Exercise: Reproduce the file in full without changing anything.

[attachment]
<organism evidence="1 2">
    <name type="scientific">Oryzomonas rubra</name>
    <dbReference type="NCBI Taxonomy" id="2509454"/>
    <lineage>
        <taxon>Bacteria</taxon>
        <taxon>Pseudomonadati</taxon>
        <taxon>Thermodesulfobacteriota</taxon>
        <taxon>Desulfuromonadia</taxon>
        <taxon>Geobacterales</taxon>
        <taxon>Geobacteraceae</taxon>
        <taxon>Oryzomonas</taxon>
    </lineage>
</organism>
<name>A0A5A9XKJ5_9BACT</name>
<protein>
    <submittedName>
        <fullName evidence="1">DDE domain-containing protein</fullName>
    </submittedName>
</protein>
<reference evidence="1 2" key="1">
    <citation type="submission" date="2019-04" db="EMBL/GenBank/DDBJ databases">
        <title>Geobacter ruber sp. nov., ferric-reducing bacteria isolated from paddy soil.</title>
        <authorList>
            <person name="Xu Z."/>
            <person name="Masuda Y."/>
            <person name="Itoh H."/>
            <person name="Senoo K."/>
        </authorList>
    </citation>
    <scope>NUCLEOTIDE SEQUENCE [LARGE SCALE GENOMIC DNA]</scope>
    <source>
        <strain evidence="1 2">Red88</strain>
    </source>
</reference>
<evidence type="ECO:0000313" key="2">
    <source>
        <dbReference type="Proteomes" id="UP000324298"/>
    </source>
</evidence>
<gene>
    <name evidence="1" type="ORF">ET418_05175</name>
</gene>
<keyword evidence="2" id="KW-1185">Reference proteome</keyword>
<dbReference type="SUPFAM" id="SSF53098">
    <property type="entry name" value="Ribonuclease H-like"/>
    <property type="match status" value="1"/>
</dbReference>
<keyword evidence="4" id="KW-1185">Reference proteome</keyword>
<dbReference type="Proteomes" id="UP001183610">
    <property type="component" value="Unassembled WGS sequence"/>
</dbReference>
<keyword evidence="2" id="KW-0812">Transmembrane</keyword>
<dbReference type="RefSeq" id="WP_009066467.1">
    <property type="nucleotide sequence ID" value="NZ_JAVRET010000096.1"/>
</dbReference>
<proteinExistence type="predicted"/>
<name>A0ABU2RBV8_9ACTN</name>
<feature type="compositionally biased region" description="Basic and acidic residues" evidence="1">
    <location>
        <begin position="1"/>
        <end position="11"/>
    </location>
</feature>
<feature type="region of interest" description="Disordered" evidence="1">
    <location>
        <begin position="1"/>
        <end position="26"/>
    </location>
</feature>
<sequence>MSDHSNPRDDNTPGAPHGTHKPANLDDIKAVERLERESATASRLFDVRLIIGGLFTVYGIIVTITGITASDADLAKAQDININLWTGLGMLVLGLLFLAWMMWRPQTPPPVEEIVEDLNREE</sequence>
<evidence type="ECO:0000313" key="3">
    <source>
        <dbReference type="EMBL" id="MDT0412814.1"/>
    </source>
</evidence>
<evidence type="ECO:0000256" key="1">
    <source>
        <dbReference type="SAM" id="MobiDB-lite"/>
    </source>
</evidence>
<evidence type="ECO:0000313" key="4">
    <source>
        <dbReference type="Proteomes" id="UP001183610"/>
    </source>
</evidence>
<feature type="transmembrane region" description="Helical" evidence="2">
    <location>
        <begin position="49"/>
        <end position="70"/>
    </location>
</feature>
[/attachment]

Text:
<organism evidence="1 2">
    <name type="scientific">Oryzomonas rubra</name>
    <dbReference type="NCBI Taxonomy" id="2509454"/>
    <lineage>
        <taxon>Bacteria</taxon>
        <taxon>Pseudomonadati</taxon>
        <taxon>Thermodesulfobacteriota</taxon>
        <taxon>Desulfuromonadia</taxon>
        <taxon>Geobacterales</taxon>
        <taxon>Geobacteraceae</taxon>
        <taxon>Oryzomonas</taxon>
    </lineage>
</organism>
<name>A0A5A9XKJ5_9BACT</name>
<protein>
    <submittedName>
        <fullName evidence="1">DDE domain-containing protein</fullName>
    </submittedName>
</protein>
<reference evidence="1 2" key="1">
    <citation type="submission" date="2019-04" db="EMBL/GenBank/DDBJ databases">
        <title>Geobacter ruber sp. nov., ferric-reducing bacteria isolated from paddy soil.</title>
        <authorList>
            <person name="Xu Z."/>
            <person name="Masuda Y."/>
            <person name="Itoh H."/>
            <person name="Senoo K."/>
        </authorList>
    </citation>
    <scope>NUCLEOTIDE SEQUENCE [LARGE SCALE GENOMIC DNA]</scope>
    <source>
        <strain evidence="1 2">Red88</strain>
    </source>
</reference>
<evidence type="ECO:0000313" key="2">
    <source>
        <dbReference type="Proteomes" id="UP000324298"/>
    </source>
</evidence>
<gene>
    <name evidence="1" type="ORF">ET418_05175</name>
</gene>
<keyword evidence="2" id="KW-1185">Reference proteome</keyword>
<dbReference type="SUPFAM" id="SSF53098">
    <property type="entry name" value="Ribonuclease H-like"/>
    <property type="match status" value="1"/>
</dbReference>
<keyword evidence="4" id="KW-1185">Reference proteome</keyword>
<dbReference type="Proteomes" id="UP001183610">
    <property type="component" value="Unassembled WGS sequence"/>
</dbReference>
<keyword evidence="2" id="KW-0812">Transmembrane</keyword>
<dbReference type="RefSeq" id="WP_009066467.1">
    <property type="nucleotide sequence ID" value="NZ_JAVRET010000096.1"/>
</dbReference>
<proteinExistence type="predicted"/>
<name>A0ABU2RBV8_9ACTN</name>
<feature type="compositionally biased region" description="Basic and acidic residues" evidence="1">
    <location>
        <begin position="1"/>
        <end position="11"/>
    </location>
</feature>
<feature type="region of interest" description="Disordered" evidence="1">
    <location>
        <begin position="1"/>
        <end position="26"/>
    </location>
</feature>
<sequence>MSDHSNPRDDNTPGAPHGTHKPANLDDIKAVERLERESATASRLFDVRLIIGGLFTVYGIIVTITGITASDADLAKAQDININLWTGLGMLVLGLLFLAWMMWRPQTPPPVEEIVEDLNREE</sequence>
<evidence type="ECO:0000313" key="3">
    <source>
        <dbReference type="EMBL" id="MDT0412814.1"/>
    </source>
</evidence>
<evidence type="ECO:0000256" key="1">
    <source>
        <dbReference type="SAM" id="MobiDB-lite"/>
    </source>
</evidence>
<evidence type="ECO:0000313" key="4">
    <source>
        <dbReference type="Proteomes" id="UP001183610"/>
    </source>
</evidence>
<feature type="transmembrane region" description="Helical" evidence="2">
    <location>
        <begin position="49"/>
        <end position="70"/>
    </location>
</feature>